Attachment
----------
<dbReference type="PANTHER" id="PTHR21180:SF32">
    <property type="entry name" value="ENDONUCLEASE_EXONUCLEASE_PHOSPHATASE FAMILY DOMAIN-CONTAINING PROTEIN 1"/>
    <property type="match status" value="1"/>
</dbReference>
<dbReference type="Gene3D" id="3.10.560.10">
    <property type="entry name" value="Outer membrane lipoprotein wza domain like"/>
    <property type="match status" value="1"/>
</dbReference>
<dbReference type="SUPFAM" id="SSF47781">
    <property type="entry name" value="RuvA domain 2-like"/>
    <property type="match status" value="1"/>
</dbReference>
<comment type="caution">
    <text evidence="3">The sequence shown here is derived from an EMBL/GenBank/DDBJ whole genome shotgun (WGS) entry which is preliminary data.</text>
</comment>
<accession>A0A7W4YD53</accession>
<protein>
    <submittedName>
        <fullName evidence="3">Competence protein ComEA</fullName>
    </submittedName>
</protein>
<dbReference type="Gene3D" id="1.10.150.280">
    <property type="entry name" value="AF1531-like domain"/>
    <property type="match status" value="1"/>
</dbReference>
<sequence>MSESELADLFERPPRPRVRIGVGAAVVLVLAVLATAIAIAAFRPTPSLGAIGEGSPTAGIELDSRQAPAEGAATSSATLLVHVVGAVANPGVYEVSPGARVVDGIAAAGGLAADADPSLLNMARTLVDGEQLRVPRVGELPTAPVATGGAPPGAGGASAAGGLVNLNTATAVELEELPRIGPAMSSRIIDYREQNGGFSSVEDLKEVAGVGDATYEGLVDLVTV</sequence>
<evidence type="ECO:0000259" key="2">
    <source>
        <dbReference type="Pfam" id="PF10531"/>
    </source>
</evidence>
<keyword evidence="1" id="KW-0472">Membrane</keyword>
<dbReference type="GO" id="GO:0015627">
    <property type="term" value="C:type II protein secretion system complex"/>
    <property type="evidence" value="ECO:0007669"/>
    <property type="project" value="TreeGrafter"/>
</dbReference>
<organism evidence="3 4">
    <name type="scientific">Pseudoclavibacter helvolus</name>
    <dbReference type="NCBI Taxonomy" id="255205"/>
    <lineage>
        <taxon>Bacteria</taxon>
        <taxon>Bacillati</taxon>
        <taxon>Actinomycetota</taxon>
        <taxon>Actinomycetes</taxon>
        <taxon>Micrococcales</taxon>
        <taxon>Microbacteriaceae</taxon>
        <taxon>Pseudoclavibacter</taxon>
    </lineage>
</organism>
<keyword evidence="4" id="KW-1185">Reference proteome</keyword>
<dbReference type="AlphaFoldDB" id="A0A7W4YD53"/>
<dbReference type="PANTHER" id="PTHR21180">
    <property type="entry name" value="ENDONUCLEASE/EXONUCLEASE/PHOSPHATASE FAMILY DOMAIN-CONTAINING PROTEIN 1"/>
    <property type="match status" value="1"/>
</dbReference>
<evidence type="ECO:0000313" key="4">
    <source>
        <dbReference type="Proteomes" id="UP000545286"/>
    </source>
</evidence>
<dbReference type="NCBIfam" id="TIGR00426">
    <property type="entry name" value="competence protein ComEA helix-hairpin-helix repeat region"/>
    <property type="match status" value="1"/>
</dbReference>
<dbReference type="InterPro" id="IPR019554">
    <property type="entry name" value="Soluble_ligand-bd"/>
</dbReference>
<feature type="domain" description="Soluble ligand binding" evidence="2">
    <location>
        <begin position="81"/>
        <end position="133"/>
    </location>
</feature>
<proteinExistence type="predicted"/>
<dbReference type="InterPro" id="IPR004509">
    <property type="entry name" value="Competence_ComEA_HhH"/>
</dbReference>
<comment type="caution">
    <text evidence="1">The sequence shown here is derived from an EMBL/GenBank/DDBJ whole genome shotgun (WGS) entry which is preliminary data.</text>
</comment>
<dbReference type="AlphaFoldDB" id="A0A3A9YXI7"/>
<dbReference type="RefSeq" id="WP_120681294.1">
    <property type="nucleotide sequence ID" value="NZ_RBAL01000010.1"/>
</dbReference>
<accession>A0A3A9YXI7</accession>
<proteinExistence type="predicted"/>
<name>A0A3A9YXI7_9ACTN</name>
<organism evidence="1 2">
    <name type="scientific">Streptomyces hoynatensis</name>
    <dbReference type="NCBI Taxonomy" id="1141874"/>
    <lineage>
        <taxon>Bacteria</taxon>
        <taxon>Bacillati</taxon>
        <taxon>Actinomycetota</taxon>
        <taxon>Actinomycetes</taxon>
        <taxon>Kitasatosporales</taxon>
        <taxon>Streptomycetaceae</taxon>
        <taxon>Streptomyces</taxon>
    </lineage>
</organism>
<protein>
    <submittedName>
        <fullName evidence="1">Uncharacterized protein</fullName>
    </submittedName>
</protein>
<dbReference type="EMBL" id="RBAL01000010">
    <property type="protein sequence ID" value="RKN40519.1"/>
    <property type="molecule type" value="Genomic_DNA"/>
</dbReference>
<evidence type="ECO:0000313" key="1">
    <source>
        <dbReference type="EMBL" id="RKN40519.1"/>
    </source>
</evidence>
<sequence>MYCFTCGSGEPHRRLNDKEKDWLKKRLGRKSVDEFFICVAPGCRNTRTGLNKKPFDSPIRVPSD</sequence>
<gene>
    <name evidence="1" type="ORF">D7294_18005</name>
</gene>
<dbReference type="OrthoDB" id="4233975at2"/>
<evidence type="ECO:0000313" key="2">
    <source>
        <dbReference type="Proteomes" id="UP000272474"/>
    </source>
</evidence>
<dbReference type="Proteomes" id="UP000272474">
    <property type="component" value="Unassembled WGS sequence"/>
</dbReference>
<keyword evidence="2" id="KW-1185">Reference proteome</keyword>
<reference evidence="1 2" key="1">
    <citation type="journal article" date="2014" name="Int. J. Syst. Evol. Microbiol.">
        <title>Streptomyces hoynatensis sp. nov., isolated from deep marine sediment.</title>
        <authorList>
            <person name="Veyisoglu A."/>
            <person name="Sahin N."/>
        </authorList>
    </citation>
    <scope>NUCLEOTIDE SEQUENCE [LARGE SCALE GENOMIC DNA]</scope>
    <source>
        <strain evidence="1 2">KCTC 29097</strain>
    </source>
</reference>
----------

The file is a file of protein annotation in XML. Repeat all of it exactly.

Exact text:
<dbReference type="PANTHER" id="PTHR21180:SF32">
    <property type="entry name" value="ENDONUCLEASE_EXONUCLEASE_PHOSPHATASE FAMILY DOMAIN-CONTAINING PROTEIN 1"/>
    <property type="match status" value="1"/>
</dbReference>
<dbReference type="Gene3D" id="3.10.560.10">
    <property type="entry name" value="Outer membrane lipoprotein wza domain like"/>
    <property type="match status" value="1"/>
</dbReference>
<dbReference type="SUPFAM" id="SSF47781">
    <property type="entry name" value="RuvA domain 2-like"/>
    <property type="match status" value="1"/>
</dbReference>
<comment type="caution">
    <text evidence="3">The sequence shown here is derived from an EMBL/GenBank/DDBJ whole genome shotgun (WGS) entry which is preliminary data.</text>
</comment>
<accession>A0A7W4YD53</accession>
<protein>
    <submittedName>
        <fullName evidence="3">Competence protein ComEA</fullName>
    </submittedName>
</protein>
<dbReference type="Gene3D" id="1.10.150.280">
    <property type="entry name" value="AF1531-like domain"/>
    <property type="match status" value="1"/>
</dbReference>
<sequence>MSESELADLFERPPRPRVRIGVGAAVVLVLAVLATAIAIAAFRPTPSLGAIGEGSPTAGIELDSRQAPAEGAATSSATLLVHVVGAVANPGVYEVSPGARVVDGIAAAGGLAADADPSLLNMARTLVDGEQLRVPRVGELPTAPVATGGAPPGAGGASAAGGLVNLNTATAVELEELPRIGPAMSSRIIDYREQNGGFSSVEDLKEVAGVGDATYEGLVDLVTV</sequence>
<evidence type="ECO:0000259" key="2">
    <source>
        <dbReference type="Pfam" id="PF10531"/>
    </source>
</evidence>
<keyword evidence="1" id="KW-0472">Membrane</keyword>
<dbReference type="GO" id="GO:0015627">
    <property type="term" value="C:type II protein secretion system complex"/>
    <property type="evidence" value="ECO:0007669"/>
    <property type="project" value="TreeGrafter"/>
</dbReference>
<organism evidence="3 4">
    <name type="scientific">Pseudoclavibacter helvolus</name>
    <dbReference type="NCBI Taxonomy" id="255205"/>
    <lineage>
        <taxon>Bacteria</taxon>
        <taxon>Bacillati</taxon>
        <taxon>Actinomycetota</taxon>
        <taxon>Actinomycetes</taxon>
        <taxon>Micrococcales</taxon>
        <taxon>Microbacteriaceae</taxon>
        <taxon>Pseudoclavibacter</taxon>
    </lineage>
</organism>
<keyword evidence="4" id="KW-1185">Reference proteome</keyword>
<dbReference type="AlphaFoldDB" id="A0A7W4YD53"/>
<dbReference type="PANTHER" id="PTHR21180">
    <property type="entry name" value="ENDONUCLEASE/EXONUCLEASE/PHOSPHATASE FAMILY DOMAIN-CONTAINING PROTEIN 1"/>
    <property type="match status" value="1"/>
</dbReference>
<evidence type="ECO:0000313" key="4">
    <source>
        <dbReference type="Proteomes" id="UP000545286"/>
    </source>
</evidence>
<dbReference type="NCBIfam" id="TIGR00426">
    <property type="entry name" value="competence protein ComEA helix-hairpin-helix repeat region"/>
    <property type="match status" value="1"/>
</dbReference>
<dbReference type="InterPro" id="IPR019554">
    <property type="entry name" value="Soluble_ligand-bd"/>
</dbReference>
<feature type="domain" description="Soluble ligand binding" evidence="2">
    <location>
        <begin position="81"/>
        <end position="133"/>
    </location>
</feature>
<proteinExistence type="predicted"/>
<dbReference type="InterPro" id="IPR004509">
    <property type="entry name" value="Competence_ComEA_HhH"/>
</dbReference>
<comment type="caution">
    <text evidence="1">The sequence shown here is derived from an EMBL/GenBank/DDBJ whole genome shotgun (WGS) entry which is preliminary data.</text>
</comment>
<dbReference type="AlphaFoldDB" id="A0A3A9YXI7"/>
<dbReference type="RefSeq" id="WP_120681294.1">
    <property type="nucleotide sequence ID" value="NZ_RBAL01000010.1"/>
</dbReference>
<accession>A0A3A9YXI7</accession>
<proteinExistence type="predicted"/>
<name>A0A3A9YXI7_9ACTN</name>
<organism evidence="1 2">
    <name type="scientific">Streptomyces hoynatensis</name>
    <dbReference type="NCBI Taxonomy" id="1141874"/>
    <lineage>
        <taxon>Bacteria</taxon>
        <taxon>Bacillati</taxon>
        <taxon>Actinomycetota</taxon>
        <taxon>Actinomycetes</taxon>
        <taxon>Kitasatosporales</taxon>
        <taxon>Streptomycetaceae</taxon>
        <taxon>Streptomyces</taxon>
    </lineage>
</organism>
<protein>
    <submittedName>
        <fullName evidence="1">Uncharacterized protein</fullName>
    </submittedName>
</protein>
<dbReference type="EMBL" id="RBAL01000010">
    <property type="protein sequence ID" value="RKN40519.1"/>
    <property type="molecule type" value="Genomic_DNA"/>
</dbReference>
<evidence type="ECO:0000313" key="1">
    <source>
        <dbReference type="EMBL" id="RKN40519.1"/>
    </source>
</evidence>
<sequence>MYCFTCGSGEPHRRLNDKEKDWLKKRLGRKSVDEFFICVAPGCRNTRTGLNKKPFDSPIRVPSD</sequence>
<gene>
    <name evidence="1" type="ORF">D7294_18005</name>
</gene>
<dbReference type="OrthoDB" id="4233975at2"/>
<evidence type="ECO:0000313" key="2">
    <source>
        <dbReference type="Proteomes" id="UP000272474"/>
    </source>
</evidence>
<dbReference type="Proteomes" id="UP000272474">
    <property type="component" value="Unassembled WGS sequence"/>
</dbReference>
<keyword evidence="2" id="KW-1185">Reference proteome</keyword>
<reference evidence="1 2" key="1">
    <citation type="journal article" date="2014" name="Int. J. Syst. Evol. Microbiol.">
        <title>Streptomyces hoynatensis sp. nov., isolated from deep marine sediment.</title>
        <authorList>
            <person name="Veyisoglu A."/>
            <person name="Sahin N."/>
        </authorList>
    </citation>
    <scope>NUCLEOTIDE SEQUENCE [LARGE SCALE GENOMIC DNA]</scope>
    <source>
        <strain evidence="1 2">KCTC 29097</strain>
    </source>
</reference>